Two of the major parts of Judaism are the ethical and the ritual.
We can all understand the importance of the ethical laws of Judaism. None of us have any difficulty comprehending why the Torah tells us not to kill and steal, or why we must not shame or hurt another person.
On the other hand, Judaism contains many ritual laws, rules that strengthen man’s relationship with G-d. These include the holidays, the Kosher dietary laws, and such things as Tallit, Tefillin and the Mezuzah. It is, in large part, these rituals that separate Judaism from all other ethical systems.
Among the many rituals of Judaism, we find one prime ritual that stands above the rest- that is Shabbat.
More than Rosh HaShanah, more than Yom Kippur, more than keeping Kosher or attending services, the Sabbath is the one ritual that marks the Jew.
It is the only ritual mentioned in the Ten Commandments. It is also repeated more often in the Torah than any other commandment.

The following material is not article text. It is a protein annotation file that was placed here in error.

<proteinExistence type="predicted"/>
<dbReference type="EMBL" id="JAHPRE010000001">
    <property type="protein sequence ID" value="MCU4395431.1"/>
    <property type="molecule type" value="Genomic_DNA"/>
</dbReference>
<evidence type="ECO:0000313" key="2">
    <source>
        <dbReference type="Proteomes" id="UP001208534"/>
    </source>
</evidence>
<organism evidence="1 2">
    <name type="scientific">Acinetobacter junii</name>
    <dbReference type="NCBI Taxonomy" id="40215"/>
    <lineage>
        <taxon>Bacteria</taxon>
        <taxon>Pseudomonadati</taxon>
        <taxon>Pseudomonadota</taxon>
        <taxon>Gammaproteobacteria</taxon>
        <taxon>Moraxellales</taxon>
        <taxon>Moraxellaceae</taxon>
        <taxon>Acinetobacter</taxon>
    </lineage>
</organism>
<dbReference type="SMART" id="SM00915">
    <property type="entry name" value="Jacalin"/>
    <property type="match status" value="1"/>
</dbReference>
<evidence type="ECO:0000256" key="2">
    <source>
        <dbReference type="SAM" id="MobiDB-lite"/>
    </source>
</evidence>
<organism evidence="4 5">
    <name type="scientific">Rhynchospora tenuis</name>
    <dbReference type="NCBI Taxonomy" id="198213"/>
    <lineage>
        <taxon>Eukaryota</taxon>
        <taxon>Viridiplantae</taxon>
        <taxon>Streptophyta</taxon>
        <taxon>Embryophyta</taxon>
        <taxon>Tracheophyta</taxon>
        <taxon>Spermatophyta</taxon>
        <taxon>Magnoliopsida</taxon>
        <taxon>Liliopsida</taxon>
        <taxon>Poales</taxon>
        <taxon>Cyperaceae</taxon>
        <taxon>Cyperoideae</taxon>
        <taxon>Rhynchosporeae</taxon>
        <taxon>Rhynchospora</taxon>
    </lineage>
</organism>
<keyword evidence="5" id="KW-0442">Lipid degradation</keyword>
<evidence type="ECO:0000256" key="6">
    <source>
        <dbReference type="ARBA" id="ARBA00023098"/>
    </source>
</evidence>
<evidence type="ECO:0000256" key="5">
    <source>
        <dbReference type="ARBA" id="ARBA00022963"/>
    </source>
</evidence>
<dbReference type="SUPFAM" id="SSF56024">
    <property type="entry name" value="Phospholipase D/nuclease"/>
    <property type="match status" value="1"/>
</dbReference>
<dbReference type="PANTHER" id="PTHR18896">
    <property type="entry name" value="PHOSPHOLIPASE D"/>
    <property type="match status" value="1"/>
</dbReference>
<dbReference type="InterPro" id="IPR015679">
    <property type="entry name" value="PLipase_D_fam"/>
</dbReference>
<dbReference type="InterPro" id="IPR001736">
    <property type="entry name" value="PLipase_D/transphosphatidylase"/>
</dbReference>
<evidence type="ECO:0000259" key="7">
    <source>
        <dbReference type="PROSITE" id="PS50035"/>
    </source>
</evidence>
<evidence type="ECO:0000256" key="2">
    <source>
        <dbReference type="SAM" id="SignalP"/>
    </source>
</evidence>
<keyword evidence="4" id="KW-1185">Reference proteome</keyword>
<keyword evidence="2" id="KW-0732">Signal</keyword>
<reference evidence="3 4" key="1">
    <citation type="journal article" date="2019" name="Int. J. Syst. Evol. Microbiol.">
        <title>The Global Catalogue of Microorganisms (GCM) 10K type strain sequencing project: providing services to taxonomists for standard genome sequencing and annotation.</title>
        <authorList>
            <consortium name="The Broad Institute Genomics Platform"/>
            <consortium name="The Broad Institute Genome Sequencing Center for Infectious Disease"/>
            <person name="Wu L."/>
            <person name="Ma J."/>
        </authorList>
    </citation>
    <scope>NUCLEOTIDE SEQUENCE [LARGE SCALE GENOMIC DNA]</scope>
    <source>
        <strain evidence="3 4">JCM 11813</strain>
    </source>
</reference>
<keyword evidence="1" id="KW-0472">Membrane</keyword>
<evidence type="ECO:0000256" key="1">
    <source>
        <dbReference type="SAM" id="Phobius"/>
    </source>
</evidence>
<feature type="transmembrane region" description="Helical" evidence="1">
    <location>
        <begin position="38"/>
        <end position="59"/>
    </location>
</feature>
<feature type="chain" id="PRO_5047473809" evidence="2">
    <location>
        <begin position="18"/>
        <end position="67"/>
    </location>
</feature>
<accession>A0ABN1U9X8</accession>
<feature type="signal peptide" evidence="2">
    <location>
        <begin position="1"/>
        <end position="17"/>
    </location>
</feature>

Conversely, the Torah considers violating the Sabbath as a most major violation of Judaism’s most fundamental tenets.
But why? What is so special about the Sabbath? Why does it merit a place in the Ten Commandments?
The Sabbath is the most important institution of Judaism. It is the primary ritual, the very touchstone of our faith.
Our great prophets hardly ever mentioned any ritual. Their task was to admonish Israel with regard to faith and morality. But still, they placed a great emphasis on the Sabbath.
Throughout the Talmud, the Midrash, and the other great classical Jewish writings, we find that the Sabbath has a most central place in Jewish thought.
Classical Judaism does not recognize denominational divisions but rather distinguished people based on their observance of the Sabbath.
There is absolutely no question that the Sabbath plays a most central role in Judaism. But we are still left with our original questions.
How does the Shabbos create such an atmosphere? Why is it so important?